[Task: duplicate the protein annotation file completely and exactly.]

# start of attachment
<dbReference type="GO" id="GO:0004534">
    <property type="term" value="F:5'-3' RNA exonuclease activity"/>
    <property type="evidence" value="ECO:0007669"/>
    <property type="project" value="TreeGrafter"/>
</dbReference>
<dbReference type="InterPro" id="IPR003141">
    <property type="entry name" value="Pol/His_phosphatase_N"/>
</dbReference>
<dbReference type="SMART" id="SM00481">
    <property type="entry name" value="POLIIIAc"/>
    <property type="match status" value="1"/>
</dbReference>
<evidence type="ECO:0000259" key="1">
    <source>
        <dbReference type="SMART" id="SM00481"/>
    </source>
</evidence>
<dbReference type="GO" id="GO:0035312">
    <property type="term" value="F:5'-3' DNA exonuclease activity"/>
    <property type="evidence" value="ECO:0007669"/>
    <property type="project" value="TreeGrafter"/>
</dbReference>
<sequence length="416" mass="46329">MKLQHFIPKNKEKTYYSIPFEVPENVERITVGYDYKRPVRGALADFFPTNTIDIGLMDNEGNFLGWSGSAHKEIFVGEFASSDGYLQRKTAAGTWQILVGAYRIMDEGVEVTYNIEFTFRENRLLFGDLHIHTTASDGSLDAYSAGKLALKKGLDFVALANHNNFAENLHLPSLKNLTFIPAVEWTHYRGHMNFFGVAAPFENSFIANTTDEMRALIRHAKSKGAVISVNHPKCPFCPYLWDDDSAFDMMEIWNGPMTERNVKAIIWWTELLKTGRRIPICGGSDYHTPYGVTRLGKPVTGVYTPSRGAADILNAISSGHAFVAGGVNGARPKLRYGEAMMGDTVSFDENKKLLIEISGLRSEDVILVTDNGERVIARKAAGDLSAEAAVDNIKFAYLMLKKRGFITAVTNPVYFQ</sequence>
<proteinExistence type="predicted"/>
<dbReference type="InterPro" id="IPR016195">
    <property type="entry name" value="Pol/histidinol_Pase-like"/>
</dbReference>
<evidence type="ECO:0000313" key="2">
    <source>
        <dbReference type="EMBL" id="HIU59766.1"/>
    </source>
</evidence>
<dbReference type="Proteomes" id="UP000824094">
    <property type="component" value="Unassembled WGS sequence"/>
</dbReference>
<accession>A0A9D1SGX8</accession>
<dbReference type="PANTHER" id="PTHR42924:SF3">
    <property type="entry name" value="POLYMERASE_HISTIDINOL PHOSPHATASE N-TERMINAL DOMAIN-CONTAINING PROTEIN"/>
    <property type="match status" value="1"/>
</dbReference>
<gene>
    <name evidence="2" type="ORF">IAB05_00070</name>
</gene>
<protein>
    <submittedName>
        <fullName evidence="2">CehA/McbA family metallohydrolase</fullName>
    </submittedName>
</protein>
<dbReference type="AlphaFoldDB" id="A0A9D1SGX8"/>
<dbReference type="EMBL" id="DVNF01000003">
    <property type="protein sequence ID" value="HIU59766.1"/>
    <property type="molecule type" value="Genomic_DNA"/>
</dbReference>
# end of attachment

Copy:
<dbReference type="GO" id="GO:0004534">
    <property type="term" value="F:5'-3' RNA exonuclease activity"/>
    <property type="evidence" value="ECO:0007669"/>
    <property type="project" value="TreeGrafter"/>
</dbReference>
<dbReference type="InterPro" id="IPR003141">
    <property type="entry name" value="Pol/His_phosphatase_N"/>
</dbReference>
<dbReference type="SMART" id="SM00481">
    <property type="entry name" value="POLIIIAc"/>
    <property type="match status" value="1"/>
</dbReference>
<evidence type="ECO:0000259" key="1">
    <source>
        <dbReference type="SMART" id="SM00481"/>
    </source>
</evidence>
<dbReference type="GO" id="GO:0035312">
    <property type="term" value="F:5'-3' DNA exonuclease activity"/>
    <property type="evidence" value="ECO:0007669"/>
    <property type="project" value="TreeGrafter"/>
</dbReference>
<sequence length="416" mass="46329">MKLQHFIPKNKEKTYYSIPFEVPENVERITVGYDYKRPVRGALADFFPTNTIDIGLMDNEGNFLGWSGSAHKEIFVGEFASSDGYLQRKTAAGTWQILVGAYRIMDEGVEVTYNIEFTFRENRLLFGDLHIHTTASDGSLDAYSAGKLALKKGLDFVALANHNNFAENLHLPSLKNLTFIPAVEWTHYRGHMNFFGVAAPFENSFIANTTDEMRALIRHAKSKGAVISVNHPKCPFCPYLWDDDSAFDMMEIWNGPMTERNVKAIIWWTELLKTGRRIPICGGSDYHTPYGVTRLGKPVTGVYTPSRGAADILNAISSGHAFVAGGVNGARPKLRYGEAMMGDTVSFDENKKLLIEISGLRSEDVILVTDNGERVIARKAAGDLSAEAAVDNIKFAYLMLKKRGFITAVTNPVYFQ</sequence>
<proteinExistence type="predicted"/>
<dbReference type="InterPro" id="IPR016195">
    <property type="entry name" value="Pol/histidinol_Pase-like"/>
</dbReference>
<evidence type="ECO:0000313" key="2">
    <source>
        <dbReference type="EMBL" id="HIU59766.1"/>
    </source>
</evidence>
<dbReference type="Proteomes" id="UP000824094">
    <property type="component" value="Unassembled WGS sequence"/>
</dbReference>
<accession>A0A9D1SGX8</accession>
<dbReference type="PANTHER" id="PTHR42924:SF3">
    <property type="entry name" value="POLYMERASE_HISTIDINOL PHOSPHATASE N-TERMINAL DOMAIN-CONTAINING PROTEIN"/>
    <property type="match status" value="1"/>
</dbReference>
<gene>
    <name evidence="2" type="ORF">IAB05_00070</name>
</gene>
<protein>
    <submittedName>
        <fullName evidence="2">CehA/McbA family metallohydrolase</fullName>
    </submittedName>
</protein>
<dbReference type="AlphaFoldDB" id="A0A9D1SGX8"/>
<dbReference type="EMBL" id="DVNF01000003">
    <property type="protein sequence ID" value="HIU59766.1"/>
    <property type="molecule type" value="Genomic_DNA"/>
</dbReference>